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Georgia's Design Narrative
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23 April 2016
I had to teach as a visiting lecturer a course to third year undergraduate students in the Department of History. The course was on how to use and analyse primary sources.
The teaching took place at a university in Athens. The majority of students were Greek. There were also three Erasmus students from Spain who spoke fluent Greek.
The first step in the teaching was to teach students a theoretical lesson on the various primary sources we use when we study history and how we analyse them. Then I set up a topic, the invasion of the Italian forces in Greece in 1940. The students were divided in four groups consisting of five students each.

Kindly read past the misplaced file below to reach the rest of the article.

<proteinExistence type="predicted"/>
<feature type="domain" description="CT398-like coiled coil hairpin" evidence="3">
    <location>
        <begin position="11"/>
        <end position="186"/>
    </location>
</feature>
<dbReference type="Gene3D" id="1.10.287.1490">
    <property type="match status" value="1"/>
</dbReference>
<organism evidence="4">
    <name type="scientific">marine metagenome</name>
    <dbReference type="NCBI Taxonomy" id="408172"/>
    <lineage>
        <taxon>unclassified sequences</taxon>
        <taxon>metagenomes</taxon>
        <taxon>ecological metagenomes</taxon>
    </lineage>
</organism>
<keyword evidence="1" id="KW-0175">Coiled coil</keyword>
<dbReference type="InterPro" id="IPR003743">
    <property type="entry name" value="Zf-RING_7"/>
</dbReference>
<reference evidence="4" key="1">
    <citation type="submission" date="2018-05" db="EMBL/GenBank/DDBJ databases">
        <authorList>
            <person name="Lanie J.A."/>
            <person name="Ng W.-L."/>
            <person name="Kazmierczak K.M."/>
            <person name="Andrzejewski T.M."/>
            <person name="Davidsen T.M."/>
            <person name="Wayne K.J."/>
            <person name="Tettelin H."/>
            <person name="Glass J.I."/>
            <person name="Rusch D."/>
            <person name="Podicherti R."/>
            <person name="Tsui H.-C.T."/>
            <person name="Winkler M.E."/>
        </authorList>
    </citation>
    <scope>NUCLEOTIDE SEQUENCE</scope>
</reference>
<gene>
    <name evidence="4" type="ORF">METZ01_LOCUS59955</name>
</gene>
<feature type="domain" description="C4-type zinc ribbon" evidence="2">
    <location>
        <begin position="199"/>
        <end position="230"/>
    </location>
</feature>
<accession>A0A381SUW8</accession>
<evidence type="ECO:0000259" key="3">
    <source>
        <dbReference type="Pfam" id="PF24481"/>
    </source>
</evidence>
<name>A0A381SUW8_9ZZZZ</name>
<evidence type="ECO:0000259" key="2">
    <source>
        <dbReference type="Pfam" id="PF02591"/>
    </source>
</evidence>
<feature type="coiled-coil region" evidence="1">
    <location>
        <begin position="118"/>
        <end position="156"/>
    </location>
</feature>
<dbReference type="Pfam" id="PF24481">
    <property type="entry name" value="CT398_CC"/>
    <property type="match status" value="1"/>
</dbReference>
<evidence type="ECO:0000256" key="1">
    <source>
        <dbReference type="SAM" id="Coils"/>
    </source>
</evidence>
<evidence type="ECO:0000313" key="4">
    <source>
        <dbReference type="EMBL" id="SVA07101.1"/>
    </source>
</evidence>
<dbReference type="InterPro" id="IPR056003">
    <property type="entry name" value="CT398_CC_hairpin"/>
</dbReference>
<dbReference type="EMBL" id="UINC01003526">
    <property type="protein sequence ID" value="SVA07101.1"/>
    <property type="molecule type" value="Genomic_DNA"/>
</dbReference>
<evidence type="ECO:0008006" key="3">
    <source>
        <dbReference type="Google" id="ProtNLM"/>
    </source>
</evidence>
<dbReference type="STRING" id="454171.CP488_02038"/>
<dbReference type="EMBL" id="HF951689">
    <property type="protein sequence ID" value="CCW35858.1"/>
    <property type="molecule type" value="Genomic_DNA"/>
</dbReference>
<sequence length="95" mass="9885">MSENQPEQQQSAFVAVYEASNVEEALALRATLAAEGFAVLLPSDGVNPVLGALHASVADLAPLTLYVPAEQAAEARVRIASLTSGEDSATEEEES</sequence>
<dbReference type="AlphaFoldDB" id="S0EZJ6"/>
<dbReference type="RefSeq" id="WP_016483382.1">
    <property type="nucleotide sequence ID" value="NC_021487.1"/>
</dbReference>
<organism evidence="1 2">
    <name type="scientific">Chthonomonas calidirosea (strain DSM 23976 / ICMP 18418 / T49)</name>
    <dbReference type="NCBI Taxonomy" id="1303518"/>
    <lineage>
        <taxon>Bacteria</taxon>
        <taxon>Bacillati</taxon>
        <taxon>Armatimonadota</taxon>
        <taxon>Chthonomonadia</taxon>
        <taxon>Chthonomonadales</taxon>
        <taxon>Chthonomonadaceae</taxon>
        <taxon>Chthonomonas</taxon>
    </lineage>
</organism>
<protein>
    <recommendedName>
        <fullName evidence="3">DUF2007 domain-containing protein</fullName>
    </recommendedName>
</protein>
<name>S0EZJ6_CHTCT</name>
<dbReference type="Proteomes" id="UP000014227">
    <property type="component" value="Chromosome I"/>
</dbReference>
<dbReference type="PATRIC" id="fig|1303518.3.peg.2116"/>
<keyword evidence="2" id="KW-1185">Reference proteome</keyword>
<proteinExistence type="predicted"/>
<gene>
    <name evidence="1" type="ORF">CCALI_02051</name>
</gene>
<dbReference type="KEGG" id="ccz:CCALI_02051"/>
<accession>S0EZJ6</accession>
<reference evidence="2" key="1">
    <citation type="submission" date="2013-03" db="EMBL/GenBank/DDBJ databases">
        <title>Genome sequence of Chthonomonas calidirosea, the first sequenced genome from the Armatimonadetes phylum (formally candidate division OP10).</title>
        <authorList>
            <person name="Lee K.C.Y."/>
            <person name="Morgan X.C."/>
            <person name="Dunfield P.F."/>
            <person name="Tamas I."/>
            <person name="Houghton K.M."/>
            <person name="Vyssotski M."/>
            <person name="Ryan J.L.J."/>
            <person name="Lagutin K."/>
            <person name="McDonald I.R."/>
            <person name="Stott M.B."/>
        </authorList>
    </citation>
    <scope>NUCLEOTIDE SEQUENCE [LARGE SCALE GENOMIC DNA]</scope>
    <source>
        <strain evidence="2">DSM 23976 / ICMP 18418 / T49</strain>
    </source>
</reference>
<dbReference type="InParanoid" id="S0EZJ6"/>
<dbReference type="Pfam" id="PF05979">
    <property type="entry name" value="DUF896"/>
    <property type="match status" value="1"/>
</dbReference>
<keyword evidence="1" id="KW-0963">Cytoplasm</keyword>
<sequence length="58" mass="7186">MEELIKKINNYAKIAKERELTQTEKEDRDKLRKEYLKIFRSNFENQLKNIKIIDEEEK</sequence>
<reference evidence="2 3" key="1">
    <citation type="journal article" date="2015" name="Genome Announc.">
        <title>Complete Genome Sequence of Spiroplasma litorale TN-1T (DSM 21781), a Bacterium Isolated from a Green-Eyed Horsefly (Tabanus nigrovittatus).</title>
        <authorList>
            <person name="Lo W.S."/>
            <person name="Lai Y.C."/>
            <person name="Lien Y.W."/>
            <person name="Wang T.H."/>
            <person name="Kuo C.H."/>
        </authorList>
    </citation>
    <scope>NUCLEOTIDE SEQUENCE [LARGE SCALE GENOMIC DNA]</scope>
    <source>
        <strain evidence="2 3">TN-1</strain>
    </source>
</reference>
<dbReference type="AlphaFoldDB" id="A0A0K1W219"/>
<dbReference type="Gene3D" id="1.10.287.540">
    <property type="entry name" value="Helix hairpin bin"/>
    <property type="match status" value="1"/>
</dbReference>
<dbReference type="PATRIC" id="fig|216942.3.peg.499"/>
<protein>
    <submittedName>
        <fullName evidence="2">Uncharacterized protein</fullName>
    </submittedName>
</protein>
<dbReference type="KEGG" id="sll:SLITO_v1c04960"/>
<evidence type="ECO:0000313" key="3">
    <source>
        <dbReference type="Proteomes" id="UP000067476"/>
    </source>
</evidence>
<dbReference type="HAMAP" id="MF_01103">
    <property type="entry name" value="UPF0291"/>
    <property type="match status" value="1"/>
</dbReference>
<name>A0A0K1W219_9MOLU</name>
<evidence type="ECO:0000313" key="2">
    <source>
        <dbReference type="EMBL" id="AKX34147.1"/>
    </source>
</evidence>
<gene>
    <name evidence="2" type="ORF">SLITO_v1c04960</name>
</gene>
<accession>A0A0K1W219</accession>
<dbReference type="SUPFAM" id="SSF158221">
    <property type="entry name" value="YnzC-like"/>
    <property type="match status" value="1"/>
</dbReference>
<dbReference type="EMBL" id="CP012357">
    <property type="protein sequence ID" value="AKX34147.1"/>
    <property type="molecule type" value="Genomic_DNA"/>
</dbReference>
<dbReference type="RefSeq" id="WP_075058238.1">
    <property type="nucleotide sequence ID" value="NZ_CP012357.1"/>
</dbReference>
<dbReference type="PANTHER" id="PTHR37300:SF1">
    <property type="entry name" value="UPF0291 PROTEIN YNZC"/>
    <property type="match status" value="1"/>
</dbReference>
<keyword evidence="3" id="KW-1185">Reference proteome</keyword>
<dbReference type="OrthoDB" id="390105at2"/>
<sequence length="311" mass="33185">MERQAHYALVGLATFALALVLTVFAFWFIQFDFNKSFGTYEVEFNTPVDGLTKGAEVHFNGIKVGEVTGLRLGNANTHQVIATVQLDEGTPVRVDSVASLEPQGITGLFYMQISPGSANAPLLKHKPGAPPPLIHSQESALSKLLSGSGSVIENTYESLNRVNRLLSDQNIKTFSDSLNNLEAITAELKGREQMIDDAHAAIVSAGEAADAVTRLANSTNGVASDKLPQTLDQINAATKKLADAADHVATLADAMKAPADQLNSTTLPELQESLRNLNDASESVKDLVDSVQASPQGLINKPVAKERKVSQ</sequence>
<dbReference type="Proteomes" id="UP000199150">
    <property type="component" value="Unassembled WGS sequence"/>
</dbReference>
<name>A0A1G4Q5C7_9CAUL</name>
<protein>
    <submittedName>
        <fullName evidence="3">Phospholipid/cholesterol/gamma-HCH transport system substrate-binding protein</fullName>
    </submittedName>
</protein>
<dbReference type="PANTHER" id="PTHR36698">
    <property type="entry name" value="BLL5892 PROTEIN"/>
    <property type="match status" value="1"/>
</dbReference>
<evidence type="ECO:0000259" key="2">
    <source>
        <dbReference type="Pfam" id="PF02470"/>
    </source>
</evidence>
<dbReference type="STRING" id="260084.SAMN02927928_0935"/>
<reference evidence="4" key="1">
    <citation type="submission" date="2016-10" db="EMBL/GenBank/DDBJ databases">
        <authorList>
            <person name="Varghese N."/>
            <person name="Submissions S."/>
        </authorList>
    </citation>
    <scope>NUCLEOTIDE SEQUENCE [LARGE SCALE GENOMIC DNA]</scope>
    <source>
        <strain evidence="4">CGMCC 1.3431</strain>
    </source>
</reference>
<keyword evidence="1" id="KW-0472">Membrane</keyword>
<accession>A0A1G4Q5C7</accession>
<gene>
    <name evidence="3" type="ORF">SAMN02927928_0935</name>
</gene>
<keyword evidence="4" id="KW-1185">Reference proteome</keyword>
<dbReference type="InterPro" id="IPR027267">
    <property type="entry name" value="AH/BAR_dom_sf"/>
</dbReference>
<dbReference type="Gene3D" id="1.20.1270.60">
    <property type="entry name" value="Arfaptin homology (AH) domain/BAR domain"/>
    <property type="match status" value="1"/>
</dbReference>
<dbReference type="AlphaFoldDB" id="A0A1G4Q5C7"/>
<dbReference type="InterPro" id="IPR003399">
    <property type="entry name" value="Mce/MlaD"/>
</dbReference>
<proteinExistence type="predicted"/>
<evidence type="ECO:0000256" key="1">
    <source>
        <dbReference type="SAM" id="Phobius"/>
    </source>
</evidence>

Each of the four groups was responsible for finding and analysing one primary source and then they had to present their findings to the other groups. The first group’s focus was media (newspapers and radio). The second group focused on the military primary sources. The third group focused on the diplomatic primary sources. The fourth group was responsible for private primary sources (such as letters, memoirs, diaries etc).
Not all of the groups had the same difficulty in locating their primary sources. Some faced more difficulties than others. Some students had difficulty in following the steps they needed to follow in order to analyse their primary sources.
I understand that it is necessary to give tasks to students which are of similar difficulty. However, this is not always possible as it depends on what sources are available. Students also need in advance significant training on how to analyse primary sources with the use of various examples before they can be asked to analyse primary sources all by themselves.